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Reviewed by Kimberlee J Benart for Readers' Favorite
Fourth of July is a short work by Robert E. Kearns which follows the story of an Irishman named Myles. Married and the father of an infant, he struggles to provide for his family during the Great Famine. Although he’s luckier than many and works for wages, he watches as families starve because they can no longer eat off their blighted potato crops and are evicted from their simple homes when they can no longer pay rent to absentee landlords. When Myles is told that he’s being let go due to a lack of profits to pay his wages, he decides they must leave Ireland and seek a new life in America. But first, they must survive the journey, which has its own risks as people are crammed, sick and well together, onto ships to make the ocean crossing. Will Myles and his family survive?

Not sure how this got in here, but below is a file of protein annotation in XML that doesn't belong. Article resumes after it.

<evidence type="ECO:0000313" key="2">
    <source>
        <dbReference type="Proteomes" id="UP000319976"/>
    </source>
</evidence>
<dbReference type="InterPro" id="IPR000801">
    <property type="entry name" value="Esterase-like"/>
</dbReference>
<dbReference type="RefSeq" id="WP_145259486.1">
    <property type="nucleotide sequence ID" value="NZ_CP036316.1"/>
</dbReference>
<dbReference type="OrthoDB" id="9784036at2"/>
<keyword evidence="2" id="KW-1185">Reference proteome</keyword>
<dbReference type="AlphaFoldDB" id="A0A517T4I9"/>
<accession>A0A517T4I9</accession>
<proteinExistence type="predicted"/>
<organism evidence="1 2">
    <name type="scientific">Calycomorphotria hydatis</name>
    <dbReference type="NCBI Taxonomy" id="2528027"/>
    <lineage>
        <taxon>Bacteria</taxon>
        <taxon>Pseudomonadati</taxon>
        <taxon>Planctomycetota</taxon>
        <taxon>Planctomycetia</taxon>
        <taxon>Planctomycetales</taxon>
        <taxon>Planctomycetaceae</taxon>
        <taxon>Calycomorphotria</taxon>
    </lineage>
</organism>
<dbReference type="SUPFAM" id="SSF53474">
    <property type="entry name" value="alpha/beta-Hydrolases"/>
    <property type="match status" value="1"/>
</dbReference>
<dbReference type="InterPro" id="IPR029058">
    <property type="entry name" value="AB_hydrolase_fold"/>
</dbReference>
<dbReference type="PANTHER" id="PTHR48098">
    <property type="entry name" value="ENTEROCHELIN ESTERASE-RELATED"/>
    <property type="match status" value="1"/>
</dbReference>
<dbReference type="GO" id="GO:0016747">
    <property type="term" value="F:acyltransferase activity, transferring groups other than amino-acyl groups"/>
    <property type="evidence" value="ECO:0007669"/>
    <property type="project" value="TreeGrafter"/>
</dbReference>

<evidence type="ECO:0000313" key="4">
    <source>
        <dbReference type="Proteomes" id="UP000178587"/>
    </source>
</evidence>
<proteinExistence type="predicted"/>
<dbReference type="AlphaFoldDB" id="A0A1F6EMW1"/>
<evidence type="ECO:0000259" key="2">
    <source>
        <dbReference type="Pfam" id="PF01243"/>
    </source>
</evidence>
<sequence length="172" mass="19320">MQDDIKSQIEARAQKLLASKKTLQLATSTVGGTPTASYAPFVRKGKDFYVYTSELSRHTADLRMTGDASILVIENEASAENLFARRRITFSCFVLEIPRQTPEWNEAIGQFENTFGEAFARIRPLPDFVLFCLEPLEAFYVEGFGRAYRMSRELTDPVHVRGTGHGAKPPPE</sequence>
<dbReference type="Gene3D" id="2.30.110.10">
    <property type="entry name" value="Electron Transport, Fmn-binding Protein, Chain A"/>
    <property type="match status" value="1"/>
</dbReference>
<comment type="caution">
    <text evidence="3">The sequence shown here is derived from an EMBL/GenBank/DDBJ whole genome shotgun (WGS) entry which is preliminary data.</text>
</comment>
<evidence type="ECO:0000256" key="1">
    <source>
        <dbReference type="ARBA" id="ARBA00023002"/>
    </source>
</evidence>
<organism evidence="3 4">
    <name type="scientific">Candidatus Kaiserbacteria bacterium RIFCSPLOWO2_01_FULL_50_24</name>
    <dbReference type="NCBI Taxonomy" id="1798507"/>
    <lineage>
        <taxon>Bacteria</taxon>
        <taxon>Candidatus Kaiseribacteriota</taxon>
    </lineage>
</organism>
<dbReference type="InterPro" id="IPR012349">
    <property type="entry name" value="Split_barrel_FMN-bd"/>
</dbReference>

In Fourth of July, Kearns gives us the heart-wrenching story of a typical Irish immigrant family fleeing mass starvation, disease, homelessness, and poverty in Europe in the late 1840s. The narrative flows at a good pace, moving from one scene to another. Kearns writes in a highly descriptive and emotionally evocative style. You cannot but feel you are there, suffering along with Myles and his neighbors as they experience so much hardship, becoming angry at the absentee landlords who cared nothing for the welfare of their tenants and would order their homes burned to the ground rather than see them have any shelter. Without giving away the ending, let me say that it’s bittersweet. A moving read for anyone at any time but especially for Americans on the Fourth of July.